liberties of both Greek citizens and foreign visitors.
Jaap de Hoop Scheffer, Secretary General
of the North Atlantic Treaty Organisation
Democracy remains the best answer to terror, as we all
recognise today here in Madrid. The Atlantic Alliance is
standing up to protect and promote these basic values ...
We are building better, deeper relations with farther nations
and other international organisations to spread stability and
Abdoulay Wade, President of the Republic
of Senegal
If we want to defeat terrorism, we need to stress the
incompatibility of terrorism and religion … In fact, during an
anti-terrorism conference in Dakar in 2001, for which I had
taken the initiative, it was remarked that the word ‘peace’
could be found 668 times in the Koran, whereas the word
‘war’ appeared on only eight occasions. One would be hardpressed, therefore, to find a doctrine of violence in the holy
Petro Poroschenko, Secretary of the
National Security and Defence Council of
The new democratic Ukraine shares the international
community’s concern over the growth of international
terrorism … We believe that the establishment – within a
United Nations framework – of a unified databank of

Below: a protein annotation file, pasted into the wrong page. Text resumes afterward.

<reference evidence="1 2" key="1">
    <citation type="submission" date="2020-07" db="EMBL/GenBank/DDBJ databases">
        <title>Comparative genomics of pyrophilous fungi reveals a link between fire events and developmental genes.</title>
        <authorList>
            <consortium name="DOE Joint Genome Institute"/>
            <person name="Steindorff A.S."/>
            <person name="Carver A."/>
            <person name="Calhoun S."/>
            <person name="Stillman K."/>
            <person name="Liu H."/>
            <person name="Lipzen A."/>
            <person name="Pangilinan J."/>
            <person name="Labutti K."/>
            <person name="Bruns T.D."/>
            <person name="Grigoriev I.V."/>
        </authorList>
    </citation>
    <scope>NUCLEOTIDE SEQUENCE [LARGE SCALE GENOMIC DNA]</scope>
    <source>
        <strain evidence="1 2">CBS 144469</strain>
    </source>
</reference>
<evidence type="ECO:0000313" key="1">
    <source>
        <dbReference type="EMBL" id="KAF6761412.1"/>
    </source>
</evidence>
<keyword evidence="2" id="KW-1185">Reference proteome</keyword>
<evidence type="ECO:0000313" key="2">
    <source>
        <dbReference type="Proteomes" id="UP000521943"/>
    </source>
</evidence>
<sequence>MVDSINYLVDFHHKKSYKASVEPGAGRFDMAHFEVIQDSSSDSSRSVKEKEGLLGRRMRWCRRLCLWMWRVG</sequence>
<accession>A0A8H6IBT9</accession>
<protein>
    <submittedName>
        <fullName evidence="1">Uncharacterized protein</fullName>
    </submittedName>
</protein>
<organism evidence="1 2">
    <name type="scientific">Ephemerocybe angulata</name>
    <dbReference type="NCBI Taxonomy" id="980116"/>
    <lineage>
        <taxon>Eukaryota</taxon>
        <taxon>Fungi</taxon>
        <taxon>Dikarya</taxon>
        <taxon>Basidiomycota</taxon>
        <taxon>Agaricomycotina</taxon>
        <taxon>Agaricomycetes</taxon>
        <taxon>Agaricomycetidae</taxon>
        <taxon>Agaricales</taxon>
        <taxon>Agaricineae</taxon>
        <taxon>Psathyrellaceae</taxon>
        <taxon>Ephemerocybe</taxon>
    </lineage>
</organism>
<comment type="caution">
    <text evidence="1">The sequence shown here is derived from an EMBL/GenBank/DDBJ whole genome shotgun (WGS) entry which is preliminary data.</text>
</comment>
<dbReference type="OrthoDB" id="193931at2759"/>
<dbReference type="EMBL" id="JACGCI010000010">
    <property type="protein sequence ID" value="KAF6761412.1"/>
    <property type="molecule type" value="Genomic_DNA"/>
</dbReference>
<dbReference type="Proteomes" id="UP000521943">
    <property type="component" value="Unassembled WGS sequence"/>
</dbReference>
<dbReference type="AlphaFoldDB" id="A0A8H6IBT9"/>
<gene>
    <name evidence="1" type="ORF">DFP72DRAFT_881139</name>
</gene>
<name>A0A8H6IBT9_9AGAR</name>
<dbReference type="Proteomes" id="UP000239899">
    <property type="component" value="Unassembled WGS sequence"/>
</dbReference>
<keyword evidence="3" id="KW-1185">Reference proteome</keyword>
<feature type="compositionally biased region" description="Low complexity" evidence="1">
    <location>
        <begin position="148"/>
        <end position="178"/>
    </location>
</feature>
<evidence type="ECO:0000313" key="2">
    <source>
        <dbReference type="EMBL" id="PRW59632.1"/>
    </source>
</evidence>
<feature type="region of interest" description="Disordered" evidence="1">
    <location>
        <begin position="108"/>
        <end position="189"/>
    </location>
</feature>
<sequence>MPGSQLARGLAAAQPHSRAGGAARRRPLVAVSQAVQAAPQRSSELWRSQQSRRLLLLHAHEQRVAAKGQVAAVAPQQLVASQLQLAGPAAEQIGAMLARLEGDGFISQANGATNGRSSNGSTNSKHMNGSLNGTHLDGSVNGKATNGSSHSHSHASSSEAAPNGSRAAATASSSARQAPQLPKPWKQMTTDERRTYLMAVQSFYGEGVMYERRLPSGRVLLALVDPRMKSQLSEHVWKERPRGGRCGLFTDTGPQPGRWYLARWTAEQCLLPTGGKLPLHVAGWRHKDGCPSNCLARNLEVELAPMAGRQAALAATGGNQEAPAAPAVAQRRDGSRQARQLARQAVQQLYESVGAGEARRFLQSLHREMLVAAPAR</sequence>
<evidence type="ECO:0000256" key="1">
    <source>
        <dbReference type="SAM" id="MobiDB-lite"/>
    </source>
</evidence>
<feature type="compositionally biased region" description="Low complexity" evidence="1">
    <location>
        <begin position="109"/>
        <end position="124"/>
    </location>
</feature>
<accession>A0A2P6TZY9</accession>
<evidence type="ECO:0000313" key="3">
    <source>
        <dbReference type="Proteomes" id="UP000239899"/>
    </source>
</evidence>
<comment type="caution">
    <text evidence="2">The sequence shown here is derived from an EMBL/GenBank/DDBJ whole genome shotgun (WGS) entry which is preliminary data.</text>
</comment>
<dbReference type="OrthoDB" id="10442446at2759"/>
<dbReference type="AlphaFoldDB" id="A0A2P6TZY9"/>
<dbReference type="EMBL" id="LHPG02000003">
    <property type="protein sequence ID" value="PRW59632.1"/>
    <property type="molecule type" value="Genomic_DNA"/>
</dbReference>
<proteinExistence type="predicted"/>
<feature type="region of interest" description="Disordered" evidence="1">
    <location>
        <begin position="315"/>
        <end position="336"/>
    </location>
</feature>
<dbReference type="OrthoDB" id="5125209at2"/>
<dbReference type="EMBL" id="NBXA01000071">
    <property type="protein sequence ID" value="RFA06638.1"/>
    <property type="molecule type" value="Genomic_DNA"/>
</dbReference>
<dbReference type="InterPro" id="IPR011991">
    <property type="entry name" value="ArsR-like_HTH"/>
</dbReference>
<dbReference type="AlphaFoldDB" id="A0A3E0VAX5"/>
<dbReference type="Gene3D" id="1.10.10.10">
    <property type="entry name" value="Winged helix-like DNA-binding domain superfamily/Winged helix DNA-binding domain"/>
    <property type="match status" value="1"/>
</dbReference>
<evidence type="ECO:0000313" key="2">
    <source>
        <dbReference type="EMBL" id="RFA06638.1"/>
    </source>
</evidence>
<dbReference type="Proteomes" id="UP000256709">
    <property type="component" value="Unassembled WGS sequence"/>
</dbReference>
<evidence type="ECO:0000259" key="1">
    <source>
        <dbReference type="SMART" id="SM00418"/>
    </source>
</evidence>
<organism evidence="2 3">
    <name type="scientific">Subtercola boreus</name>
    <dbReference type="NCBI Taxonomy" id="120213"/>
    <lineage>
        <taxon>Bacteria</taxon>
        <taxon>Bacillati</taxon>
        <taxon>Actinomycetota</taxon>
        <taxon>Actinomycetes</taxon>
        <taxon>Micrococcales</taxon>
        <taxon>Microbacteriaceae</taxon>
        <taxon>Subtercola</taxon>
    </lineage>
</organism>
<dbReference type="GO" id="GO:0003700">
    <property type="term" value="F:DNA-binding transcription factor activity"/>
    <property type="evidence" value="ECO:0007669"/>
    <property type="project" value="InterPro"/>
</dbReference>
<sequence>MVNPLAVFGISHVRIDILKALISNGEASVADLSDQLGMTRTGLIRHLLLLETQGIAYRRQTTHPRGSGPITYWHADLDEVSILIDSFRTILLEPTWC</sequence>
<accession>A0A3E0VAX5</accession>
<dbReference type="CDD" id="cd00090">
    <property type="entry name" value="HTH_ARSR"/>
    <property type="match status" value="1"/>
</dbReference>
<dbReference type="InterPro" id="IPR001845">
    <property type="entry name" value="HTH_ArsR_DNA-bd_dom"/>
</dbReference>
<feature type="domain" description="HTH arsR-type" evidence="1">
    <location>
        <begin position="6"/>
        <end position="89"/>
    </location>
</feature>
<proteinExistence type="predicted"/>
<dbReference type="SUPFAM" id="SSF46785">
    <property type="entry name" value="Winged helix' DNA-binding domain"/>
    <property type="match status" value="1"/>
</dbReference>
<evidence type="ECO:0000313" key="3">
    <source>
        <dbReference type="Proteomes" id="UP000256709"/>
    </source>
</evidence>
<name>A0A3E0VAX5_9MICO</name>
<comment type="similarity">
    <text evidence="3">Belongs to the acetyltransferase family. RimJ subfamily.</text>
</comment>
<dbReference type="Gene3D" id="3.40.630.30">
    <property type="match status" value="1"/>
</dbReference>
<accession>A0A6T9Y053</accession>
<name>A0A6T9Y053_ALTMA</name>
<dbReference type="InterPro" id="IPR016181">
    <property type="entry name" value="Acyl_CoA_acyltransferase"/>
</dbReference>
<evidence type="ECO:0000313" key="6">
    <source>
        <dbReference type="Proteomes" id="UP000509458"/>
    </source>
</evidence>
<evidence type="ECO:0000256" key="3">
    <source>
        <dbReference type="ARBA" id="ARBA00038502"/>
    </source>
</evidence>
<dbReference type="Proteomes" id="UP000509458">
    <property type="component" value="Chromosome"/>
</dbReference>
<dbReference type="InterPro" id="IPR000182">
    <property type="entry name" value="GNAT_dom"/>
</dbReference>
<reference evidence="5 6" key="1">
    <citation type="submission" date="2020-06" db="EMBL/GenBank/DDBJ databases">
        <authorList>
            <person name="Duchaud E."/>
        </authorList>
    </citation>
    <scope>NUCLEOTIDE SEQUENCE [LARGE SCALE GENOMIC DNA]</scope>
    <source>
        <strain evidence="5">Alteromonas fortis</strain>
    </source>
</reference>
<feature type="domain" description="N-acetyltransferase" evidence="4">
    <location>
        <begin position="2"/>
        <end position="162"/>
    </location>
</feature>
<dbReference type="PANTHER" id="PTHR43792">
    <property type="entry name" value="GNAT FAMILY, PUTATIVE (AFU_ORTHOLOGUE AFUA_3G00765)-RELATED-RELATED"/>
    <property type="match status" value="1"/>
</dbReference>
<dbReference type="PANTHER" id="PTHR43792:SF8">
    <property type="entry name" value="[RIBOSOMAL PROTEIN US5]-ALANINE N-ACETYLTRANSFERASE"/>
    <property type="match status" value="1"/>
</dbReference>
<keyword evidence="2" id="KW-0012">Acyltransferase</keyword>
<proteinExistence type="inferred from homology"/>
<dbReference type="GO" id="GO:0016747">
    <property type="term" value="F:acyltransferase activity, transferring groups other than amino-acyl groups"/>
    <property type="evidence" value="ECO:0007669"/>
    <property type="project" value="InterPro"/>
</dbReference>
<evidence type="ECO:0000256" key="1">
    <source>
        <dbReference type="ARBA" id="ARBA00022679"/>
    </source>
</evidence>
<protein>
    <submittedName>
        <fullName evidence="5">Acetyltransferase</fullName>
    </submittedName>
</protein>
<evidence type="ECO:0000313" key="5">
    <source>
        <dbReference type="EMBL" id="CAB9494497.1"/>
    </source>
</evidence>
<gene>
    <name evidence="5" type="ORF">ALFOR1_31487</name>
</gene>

international criminal organisations that are linked to terrorist
activity could become an effective step in strengthening
international co-operation in the fight against terrorism …
We think it is vital to create an international mechanism
which facilitates the interaction between law enforcement
bodies in emergency situations … [Indeed,] international
co-operation might also include the exchange of technology
as well as technical and military equipment for the purpose
of countering terrorism.
Alberto Gonzales, Attorney General, United
States of America
Ronnie Kasrils, Minister of Intelligence of
the Republic of South Africa
We join the United Nations in stressing the need to achieve
the Millennium Development goals to assist the poorer
countries in achieving development. This will prevent … the
growth of frustrations and [thus] the growth of terrorist bases
in failed states of such regions. [In other words,] we need
to address human security issues: if one addresses the
need for security from want, one addresses the need for